Film review: Silent Souls (15)

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ALEKSEI Fedorchenko’s short story is daring in the way only quiet, unhurried but resonant films have the moxie to be.

Director: Aleksei Fedorchenko

Running time: 78 minutes

* * * *

Set in a remote part of Russia, loss and grief are the triggers for Silent Souls, when Miron (Yuri Tsurilo) discovers his young wife Tanya (Yuliya Aug) has suddenly died in her sleep, and asks his friend Aist (Igor Sergeyev) to join him on a journey to dispose of her body in a ceremony by a sacred lake. Middle-aged Aist lives on his own, but recently bought two buntings for company and insists on loading the birds into the ancient estate car, beside the body of deceased.

Along with the chirrups, the road trip is accompanied by Aist’s detached narration. “Our people are a bit strange, their faces are inexpressive. There are no passions boiling,” he explains. His people are a community of Finnish descent called Meryans, whose sense of identity – customs and beliefs – has dwindled over centuries until their language died out, apart from a few local words for places on the map.

Yet while they look and speak Russian, they still have the remnants of some distinctive pagan customs such as ­tying brightly coloured threads to the pubic hair of brides-to-be, and “smoking”, where the bereaved overshare details of the intimate habits of the recently deceased. This unburdening helps ease the grief. During the road trip, there’s a tacit acknowledgement that Aist may also have had a spark with Miron’s wife, and that Miron knew it, but neither man wants to press the point.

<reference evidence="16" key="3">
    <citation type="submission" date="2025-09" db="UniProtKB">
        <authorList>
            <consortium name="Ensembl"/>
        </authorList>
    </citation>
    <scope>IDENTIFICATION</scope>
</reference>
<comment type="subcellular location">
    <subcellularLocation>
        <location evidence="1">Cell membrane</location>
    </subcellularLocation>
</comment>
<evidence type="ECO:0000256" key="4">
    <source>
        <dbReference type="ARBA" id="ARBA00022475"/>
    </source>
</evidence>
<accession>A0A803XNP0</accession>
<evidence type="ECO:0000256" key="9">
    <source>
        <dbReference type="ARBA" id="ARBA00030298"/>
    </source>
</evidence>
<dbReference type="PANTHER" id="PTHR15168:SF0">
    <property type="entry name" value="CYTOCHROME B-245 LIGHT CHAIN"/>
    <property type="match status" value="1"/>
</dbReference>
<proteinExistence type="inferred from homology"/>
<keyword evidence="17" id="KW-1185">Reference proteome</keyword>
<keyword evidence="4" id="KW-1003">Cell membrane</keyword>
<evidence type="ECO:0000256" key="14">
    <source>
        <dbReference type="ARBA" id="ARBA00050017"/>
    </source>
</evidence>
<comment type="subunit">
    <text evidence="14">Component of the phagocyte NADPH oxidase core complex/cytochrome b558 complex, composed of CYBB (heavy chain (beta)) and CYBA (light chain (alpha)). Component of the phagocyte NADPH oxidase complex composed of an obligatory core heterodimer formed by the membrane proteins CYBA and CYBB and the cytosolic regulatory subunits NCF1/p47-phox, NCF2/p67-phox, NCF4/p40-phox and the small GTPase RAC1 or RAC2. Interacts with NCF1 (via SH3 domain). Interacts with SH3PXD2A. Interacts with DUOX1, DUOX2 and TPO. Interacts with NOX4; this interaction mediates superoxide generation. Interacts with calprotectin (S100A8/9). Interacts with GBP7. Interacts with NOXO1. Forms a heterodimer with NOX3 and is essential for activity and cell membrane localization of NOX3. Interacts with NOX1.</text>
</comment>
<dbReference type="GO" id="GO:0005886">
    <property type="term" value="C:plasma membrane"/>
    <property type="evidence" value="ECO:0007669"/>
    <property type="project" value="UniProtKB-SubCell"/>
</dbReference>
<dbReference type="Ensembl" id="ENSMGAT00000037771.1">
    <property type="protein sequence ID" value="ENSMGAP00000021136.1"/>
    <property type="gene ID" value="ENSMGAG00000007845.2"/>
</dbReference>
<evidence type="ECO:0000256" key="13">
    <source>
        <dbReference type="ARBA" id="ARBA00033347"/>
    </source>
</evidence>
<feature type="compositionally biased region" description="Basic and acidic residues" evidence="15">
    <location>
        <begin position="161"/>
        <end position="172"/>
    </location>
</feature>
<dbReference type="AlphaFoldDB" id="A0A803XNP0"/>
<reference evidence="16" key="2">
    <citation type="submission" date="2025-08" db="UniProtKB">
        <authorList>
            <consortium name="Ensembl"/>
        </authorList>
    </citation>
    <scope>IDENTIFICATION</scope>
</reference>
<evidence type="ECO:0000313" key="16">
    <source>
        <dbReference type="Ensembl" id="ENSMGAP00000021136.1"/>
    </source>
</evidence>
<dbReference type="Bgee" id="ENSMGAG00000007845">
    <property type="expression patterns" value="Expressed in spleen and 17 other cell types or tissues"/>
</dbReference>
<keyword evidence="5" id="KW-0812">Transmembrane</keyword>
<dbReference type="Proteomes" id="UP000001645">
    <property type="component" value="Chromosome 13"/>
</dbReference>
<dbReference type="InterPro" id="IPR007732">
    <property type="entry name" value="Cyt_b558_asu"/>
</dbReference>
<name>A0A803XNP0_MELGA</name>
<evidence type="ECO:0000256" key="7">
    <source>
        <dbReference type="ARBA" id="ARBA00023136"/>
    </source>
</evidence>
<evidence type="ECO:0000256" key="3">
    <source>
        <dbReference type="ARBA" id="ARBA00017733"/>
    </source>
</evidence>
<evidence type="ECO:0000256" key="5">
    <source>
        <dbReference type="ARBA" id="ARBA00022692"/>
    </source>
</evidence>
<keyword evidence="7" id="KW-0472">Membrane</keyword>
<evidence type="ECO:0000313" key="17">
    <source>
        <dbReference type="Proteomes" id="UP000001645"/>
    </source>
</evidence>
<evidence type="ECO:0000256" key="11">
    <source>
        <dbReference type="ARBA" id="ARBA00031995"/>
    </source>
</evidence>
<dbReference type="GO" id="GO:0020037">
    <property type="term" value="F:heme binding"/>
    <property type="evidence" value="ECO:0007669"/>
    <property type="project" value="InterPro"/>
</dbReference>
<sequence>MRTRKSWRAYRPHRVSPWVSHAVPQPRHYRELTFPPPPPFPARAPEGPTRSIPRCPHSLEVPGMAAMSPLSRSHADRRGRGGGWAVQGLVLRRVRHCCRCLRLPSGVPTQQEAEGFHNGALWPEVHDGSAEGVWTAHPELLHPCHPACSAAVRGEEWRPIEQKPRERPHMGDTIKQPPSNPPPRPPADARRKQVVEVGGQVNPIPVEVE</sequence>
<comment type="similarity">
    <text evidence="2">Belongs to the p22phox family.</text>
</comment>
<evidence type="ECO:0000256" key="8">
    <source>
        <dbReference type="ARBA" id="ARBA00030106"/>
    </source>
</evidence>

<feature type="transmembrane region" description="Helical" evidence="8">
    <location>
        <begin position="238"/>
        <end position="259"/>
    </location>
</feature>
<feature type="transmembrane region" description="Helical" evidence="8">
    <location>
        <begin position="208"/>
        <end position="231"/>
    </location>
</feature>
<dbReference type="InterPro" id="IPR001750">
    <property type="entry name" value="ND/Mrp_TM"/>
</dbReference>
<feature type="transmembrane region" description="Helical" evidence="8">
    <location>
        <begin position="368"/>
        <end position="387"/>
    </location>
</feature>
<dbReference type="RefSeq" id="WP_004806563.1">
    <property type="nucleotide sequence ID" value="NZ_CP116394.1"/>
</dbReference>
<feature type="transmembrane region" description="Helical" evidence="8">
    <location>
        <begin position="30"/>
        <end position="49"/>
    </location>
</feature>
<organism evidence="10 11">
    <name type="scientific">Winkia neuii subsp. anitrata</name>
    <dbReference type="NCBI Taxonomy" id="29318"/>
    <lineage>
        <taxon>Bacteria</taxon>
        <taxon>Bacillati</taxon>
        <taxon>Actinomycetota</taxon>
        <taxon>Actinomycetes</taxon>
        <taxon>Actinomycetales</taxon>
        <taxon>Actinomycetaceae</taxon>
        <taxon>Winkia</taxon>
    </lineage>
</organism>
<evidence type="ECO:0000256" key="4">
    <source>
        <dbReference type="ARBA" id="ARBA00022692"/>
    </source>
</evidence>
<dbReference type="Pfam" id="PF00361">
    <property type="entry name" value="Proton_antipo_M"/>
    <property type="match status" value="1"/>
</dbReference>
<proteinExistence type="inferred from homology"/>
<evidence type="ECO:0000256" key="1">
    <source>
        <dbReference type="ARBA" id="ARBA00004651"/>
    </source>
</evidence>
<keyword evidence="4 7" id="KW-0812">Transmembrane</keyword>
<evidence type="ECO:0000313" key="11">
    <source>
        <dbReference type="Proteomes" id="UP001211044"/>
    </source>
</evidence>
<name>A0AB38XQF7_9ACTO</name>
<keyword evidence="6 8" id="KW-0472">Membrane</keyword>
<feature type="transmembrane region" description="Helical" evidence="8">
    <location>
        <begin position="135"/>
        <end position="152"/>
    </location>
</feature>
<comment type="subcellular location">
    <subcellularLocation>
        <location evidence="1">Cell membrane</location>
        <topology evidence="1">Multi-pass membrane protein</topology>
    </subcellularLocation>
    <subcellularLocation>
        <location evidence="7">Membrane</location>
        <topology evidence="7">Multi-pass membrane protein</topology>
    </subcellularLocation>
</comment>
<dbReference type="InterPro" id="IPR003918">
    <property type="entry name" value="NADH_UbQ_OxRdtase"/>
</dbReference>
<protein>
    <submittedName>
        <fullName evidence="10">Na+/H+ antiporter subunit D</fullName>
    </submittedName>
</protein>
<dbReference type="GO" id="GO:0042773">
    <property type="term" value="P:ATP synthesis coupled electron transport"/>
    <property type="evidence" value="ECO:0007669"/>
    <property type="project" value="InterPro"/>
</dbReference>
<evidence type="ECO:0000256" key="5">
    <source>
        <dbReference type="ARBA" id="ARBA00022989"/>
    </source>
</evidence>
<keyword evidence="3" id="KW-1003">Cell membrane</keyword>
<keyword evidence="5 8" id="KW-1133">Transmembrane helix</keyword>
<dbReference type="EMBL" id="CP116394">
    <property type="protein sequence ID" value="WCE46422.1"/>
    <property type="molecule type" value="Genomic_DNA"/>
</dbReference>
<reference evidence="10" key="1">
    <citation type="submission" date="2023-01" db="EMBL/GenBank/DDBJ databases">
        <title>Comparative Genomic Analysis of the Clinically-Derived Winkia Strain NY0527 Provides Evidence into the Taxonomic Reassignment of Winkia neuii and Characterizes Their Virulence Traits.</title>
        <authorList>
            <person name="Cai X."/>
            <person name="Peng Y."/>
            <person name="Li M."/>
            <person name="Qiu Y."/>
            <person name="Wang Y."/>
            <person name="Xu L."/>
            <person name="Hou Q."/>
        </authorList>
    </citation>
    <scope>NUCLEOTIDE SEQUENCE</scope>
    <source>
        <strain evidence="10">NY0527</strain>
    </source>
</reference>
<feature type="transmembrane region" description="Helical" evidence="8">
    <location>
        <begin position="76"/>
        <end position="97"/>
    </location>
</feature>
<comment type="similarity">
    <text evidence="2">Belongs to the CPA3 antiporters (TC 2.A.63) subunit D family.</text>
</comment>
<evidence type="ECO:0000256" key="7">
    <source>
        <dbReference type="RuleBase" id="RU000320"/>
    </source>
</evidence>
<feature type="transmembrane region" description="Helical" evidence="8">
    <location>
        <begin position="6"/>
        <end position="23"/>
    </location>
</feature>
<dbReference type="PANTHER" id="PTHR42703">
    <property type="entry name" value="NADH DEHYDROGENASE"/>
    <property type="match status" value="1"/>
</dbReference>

The death of Tanya mirrors the slow extinction of the Meryans and their culture. Aist’s crazy poet dad gave up the fight for self-expression years ago by tipping his typewriter down an ice hole to a watery grave. It’s not entirely a useless gesture: in Silent Souls you quickly gather that any death involving water is ­regarded as the very best kind of finale.

If this sounds a bit mournful, well, yes it is. There are also long stretches where the two men simply contemplate wintry north-west Russia’s towns or the road ahead, and while you learn things such as the best wood for a funeral pyre (axe handles from a hardware store), there’s no denying this has niche appeal. I also suspect a whole bunch of political ­nuances passed over my head, nodding at Russia’s monolithic approach to ethnic identity.

Yet weirdly, the film’s steady, purposeful gait becomes compelling over its 80-minute running time and the unspoken solidarity between the two men is rather touching. Not everyone will leap at the chance to regard the Soviet equivalent of the A77 for minutes at a time but it’s still a lovely piece. Its themes emerge slowly and the style is allusive and indirect, but it’s always clear that this is a haunting expression of life and extinction, of disappointments and possibilities.

Siobhan Synnot

Edinburgh Filmhouse until Thursday